Biden just ordered the military to shoot down a flying object over Alaska

Biden just ordered the military to shoot down a flying object over Alaska

National Security Council spokesman John Kirby.

The White House said Friday that the unidentified object, which lacked the ability to maneuver, “poses a reasonable threat to the safety of civilian flight.”

The nature of the craft was unknown, although Kirby said it was much smaller than the alleged spy balloon that crossed the United States last week before being shot down off South Carolina. The Pentagon hopes to recover the object because it fell on the ice.

News of the shooting comes as the United States is set to blacklist Chinese companies over what the Biden administration claims are links to a global balloon spy program, people familiar with the matter have said , as tension continued to mount over an episode that plunged relations between Washington and Beijing to a new low.

The White House was expected to announce sanctions against Chinese entities as early as Friday afternoon, delivering on promises made by several officials to target companies linked to what they see as a China spying campaign that targets at least 40 countries. .

It’s all part of a US effort to shed light on what the administration says is increasingly aggressive Chinese surveillance and persuade other nations of the threat. Chinese officials have insisted the balloon that was shot down last week was a weather monitoring device that veered off course.

Foreign Ministry spokeswoman Mao Ning said on Friday that the balloon was a civilian craft and that its transit through the United States last week was an “isolated and unexpected incident”.

Biden said the alleged spying incident did not seriously harm US-China relations, but it was a violation of US sovereignty and the United States would defend its national security against threats. such threats. At the same time, it was criticized by Republican lawmakers who said the balloon should never have been allowed to cross the continental United States for a week before being shot down.

As the United States and China continued their feud and the national struggle raged, search teams scoured the ocean off the coast of South Carolina for electronic components from the Chinese balloon. ABC News reported Friday that the balloon’s main landing gear was located underwater and is largely intact. The report, which cites unidentified US officials, says the equipment has not yet been recovered.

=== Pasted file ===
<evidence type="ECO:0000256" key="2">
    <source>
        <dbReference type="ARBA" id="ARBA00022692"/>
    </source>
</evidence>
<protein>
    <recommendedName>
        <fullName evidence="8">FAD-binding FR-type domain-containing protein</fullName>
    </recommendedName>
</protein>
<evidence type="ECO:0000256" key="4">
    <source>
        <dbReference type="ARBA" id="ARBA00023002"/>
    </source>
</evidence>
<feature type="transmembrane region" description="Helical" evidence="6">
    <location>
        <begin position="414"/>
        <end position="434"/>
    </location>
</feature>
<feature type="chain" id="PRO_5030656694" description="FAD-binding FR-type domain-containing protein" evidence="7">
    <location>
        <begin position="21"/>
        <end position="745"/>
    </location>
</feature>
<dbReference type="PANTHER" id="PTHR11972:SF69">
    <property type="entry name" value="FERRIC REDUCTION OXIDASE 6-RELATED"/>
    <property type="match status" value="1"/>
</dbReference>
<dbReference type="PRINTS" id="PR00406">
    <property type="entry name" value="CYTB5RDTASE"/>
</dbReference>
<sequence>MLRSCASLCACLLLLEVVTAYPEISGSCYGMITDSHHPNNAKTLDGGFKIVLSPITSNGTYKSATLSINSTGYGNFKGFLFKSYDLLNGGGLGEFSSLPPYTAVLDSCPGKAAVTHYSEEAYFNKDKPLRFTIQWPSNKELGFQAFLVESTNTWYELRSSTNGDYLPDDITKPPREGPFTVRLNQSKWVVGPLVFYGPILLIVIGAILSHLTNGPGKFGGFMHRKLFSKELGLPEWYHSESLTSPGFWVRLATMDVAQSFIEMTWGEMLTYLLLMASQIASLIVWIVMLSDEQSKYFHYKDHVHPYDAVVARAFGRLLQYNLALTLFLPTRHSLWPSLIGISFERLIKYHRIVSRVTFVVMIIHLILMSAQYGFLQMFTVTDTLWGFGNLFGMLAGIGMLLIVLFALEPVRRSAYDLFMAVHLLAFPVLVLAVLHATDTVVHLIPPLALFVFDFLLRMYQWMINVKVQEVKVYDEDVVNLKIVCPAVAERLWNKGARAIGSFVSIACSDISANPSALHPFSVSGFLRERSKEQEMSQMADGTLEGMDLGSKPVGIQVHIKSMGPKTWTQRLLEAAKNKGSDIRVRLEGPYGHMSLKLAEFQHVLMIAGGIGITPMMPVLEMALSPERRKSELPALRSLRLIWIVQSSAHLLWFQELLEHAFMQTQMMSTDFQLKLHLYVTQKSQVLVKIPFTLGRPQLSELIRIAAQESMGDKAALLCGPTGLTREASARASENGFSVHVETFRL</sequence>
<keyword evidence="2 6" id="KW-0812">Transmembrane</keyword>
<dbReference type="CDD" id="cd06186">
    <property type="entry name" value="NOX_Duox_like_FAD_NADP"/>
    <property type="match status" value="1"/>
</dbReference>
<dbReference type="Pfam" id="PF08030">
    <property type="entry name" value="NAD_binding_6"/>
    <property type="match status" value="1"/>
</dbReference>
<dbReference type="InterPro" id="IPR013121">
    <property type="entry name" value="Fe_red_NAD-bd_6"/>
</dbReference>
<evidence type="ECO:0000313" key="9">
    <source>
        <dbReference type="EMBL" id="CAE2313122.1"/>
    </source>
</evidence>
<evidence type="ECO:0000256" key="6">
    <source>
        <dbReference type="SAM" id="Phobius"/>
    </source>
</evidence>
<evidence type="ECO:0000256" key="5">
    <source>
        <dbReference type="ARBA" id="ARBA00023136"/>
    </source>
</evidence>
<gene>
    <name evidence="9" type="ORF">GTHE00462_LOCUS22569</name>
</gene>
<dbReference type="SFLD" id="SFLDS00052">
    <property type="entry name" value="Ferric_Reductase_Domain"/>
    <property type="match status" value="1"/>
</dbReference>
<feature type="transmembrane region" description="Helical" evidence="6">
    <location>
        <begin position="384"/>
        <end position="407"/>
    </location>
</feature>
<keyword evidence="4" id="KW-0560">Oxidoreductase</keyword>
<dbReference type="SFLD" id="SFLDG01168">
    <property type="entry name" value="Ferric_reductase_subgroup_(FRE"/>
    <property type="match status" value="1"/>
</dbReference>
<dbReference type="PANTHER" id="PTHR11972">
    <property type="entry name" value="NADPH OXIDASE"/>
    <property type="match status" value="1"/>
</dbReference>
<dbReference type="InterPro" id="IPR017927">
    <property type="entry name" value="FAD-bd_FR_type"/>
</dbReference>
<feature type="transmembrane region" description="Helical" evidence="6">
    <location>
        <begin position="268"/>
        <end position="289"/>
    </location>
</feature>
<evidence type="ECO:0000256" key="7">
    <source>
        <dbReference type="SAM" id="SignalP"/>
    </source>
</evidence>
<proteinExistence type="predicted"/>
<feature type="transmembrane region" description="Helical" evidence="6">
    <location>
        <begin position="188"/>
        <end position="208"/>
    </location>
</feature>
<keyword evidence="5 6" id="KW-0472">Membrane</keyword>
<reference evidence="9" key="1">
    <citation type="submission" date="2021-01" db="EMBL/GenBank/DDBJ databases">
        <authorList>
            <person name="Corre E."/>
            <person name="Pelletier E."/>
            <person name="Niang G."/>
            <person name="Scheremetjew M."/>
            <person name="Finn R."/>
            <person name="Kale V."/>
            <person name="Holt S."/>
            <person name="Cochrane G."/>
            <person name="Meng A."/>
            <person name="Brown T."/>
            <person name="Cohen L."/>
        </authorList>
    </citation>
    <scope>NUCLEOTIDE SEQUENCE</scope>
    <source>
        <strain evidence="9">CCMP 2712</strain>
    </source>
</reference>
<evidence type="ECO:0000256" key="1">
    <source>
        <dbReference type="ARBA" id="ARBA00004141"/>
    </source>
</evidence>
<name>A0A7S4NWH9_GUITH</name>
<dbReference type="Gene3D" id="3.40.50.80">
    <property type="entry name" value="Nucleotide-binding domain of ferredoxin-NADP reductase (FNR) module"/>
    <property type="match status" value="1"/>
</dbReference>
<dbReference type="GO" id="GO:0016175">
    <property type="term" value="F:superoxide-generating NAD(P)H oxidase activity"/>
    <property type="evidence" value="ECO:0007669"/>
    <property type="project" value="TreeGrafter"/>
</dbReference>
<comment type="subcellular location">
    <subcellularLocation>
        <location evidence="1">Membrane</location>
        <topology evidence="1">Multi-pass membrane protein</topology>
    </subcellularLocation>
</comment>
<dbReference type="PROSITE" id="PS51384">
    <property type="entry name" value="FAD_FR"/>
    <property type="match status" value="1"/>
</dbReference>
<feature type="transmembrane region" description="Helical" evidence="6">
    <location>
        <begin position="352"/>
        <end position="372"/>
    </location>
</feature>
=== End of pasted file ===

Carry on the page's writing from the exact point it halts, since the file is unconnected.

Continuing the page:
“There is an operation underway to recover the components of the balloon,” State Department deputy spokesman Vedant Patel said Friday. “We are analyzing them to learn more about the surveillance program.”

The Federal Bureau of Investigation released photographs showing officers examining the balloon’s white canopy and helping steer ships through the water in search of new materials. In a call Thursday, FBI officials told reporters that the office did not yet have access to the balloon’s primary payload.

In a series of briefings and hearings with lawmakers, U.S. officials said there was no doubt the balloon was a surveillance device used in a program run by the People’s Army of liberation from China. They said it was carrying equipment with sensors designed to pick up communications signals and pointed to the fact that it had flown over sensitive US military sites while in transit through the United States.

The Biden administration said the manufacturer of the device, which it did not name, had a direct relationship with the People’s Liberation Army.

Attention has also focused on how China sourced the parts that go into the balloon’s payload, as lawmakers debated whether President Joe Biden should have done more to limit the export. of sensitive technologies to China. People familiar with the matter said lawmakers were told on Thursday the ball had Western-made components with English writing on it.

China’s charge d’affaires in Washington, Xu Xueyuan, said at a virtual conference hosted by the U.S.-China Business Council on Wednesday that the two nations “should not let this incident offset efforts to stabilize relations.”

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